This critique continued to haunt me. I think its because designers’ egos are at once epic and fragile. We omnipresently orchestrate and dominate our clients’ physical lives but, in the end, always look to our patrons for adoration and validation. This self-worth-balancing-act has seemingly existed ever since the first fateful marriage of artist and benefactor. All you have to do is watch Rex Harrison as Pope Julius II and Charlton Heston as Michelangelo go at it in the campy, but entertaining, movie “The Agony and the Ecstasy” to see this creative chess game in full CinemaScope glory.
In all this, the question remained. Was our ego truly out of control? I place great importance on the qualities of humility and gratitude and work to maintain these in both my working and personal life. As a matter of fact, these virtues have been preached in our office since its beginnings. On several occasions, we’ve been told by Builders we give Architects a bad name because we’re so easy to work with (I told you designers have a bad reputation). When a red flag arises, as this review did, it’s always good to step back and remember the reason we receive any accolades (Ms. Johnson notwithstanding) is due to the wonderful and humbling opportunities our clients offer us. We consistently receive grand invitations and always try to remember to say thank you for that fact. Self esteem comes from doing esteem able acts.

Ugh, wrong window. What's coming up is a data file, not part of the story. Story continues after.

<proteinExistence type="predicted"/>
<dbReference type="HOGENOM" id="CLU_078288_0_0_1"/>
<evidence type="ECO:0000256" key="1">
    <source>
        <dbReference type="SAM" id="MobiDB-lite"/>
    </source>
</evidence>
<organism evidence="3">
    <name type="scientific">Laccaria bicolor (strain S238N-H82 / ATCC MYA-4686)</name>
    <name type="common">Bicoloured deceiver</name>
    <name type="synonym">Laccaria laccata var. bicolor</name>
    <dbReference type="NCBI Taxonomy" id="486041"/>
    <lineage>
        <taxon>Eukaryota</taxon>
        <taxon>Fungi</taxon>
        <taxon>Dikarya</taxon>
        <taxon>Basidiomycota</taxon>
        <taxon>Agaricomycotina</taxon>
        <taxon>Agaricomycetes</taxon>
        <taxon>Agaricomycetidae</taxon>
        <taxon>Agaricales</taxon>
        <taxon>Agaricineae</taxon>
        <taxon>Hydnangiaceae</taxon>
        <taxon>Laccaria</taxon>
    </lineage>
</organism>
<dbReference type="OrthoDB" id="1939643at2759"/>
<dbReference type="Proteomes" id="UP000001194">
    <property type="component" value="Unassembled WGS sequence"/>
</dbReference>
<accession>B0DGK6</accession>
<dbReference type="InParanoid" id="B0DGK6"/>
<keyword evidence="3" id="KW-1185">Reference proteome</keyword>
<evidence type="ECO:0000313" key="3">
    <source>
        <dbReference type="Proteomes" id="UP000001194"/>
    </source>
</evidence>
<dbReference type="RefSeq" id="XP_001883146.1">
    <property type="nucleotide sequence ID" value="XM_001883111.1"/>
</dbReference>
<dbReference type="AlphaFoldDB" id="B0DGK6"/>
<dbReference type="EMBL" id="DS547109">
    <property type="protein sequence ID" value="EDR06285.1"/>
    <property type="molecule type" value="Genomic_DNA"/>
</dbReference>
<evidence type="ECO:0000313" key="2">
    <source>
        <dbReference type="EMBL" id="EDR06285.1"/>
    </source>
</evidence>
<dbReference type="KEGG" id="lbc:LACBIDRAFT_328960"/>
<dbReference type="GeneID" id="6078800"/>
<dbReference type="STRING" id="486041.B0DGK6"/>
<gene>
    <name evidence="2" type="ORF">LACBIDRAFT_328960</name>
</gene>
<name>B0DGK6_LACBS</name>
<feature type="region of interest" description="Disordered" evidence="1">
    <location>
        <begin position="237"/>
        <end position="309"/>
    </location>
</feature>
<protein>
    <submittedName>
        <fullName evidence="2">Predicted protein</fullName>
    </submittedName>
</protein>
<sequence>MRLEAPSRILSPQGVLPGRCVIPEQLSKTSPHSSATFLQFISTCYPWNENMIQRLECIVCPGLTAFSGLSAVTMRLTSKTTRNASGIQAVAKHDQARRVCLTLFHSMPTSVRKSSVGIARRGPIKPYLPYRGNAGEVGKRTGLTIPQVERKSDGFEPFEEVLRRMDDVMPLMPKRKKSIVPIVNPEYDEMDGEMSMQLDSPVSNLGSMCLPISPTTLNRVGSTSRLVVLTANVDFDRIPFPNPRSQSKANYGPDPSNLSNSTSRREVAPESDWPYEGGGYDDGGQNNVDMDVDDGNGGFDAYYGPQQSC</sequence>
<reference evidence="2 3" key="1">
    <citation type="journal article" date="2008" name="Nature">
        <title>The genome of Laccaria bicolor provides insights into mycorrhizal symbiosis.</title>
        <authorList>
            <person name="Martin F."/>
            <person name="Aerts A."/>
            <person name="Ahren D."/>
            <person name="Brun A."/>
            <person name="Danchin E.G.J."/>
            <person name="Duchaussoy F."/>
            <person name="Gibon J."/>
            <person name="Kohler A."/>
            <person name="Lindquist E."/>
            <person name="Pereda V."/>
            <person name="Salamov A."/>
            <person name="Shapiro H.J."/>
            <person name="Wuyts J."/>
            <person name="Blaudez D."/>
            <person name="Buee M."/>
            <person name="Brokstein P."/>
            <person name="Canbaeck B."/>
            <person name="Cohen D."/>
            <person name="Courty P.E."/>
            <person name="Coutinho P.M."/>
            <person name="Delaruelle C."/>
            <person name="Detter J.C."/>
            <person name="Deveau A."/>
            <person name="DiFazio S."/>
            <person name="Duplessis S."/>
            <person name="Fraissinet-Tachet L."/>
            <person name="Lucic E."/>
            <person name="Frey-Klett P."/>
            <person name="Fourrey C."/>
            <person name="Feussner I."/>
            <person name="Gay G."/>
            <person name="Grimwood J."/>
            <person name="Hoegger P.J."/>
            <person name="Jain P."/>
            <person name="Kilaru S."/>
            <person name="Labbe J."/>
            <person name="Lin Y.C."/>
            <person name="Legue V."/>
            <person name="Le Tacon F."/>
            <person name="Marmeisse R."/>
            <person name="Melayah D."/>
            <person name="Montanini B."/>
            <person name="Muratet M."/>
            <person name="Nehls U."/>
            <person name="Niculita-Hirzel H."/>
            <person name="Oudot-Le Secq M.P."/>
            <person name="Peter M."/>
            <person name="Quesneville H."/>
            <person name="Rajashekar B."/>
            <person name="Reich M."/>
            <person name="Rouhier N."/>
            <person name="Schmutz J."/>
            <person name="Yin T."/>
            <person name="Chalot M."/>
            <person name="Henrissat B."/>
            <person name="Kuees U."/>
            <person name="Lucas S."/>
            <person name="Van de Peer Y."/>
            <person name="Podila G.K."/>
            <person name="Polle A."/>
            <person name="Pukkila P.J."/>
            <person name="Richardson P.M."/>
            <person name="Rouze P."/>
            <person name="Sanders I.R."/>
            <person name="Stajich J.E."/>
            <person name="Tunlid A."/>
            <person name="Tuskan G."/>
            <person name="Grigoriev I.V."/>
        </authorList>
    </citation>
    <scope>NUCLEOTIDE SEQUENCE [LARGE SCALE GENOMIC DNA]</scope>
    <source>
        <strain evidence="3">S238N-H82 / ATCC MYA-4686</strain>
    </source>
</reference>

So, as the (not-so) old song goes, I had to check myself before I wrecked myself. I’ve always found self reflection healthy and balancing.
And, as a result, I can now recommend a great pest control product!
Greg Tankersley for McAlpine Tankersley
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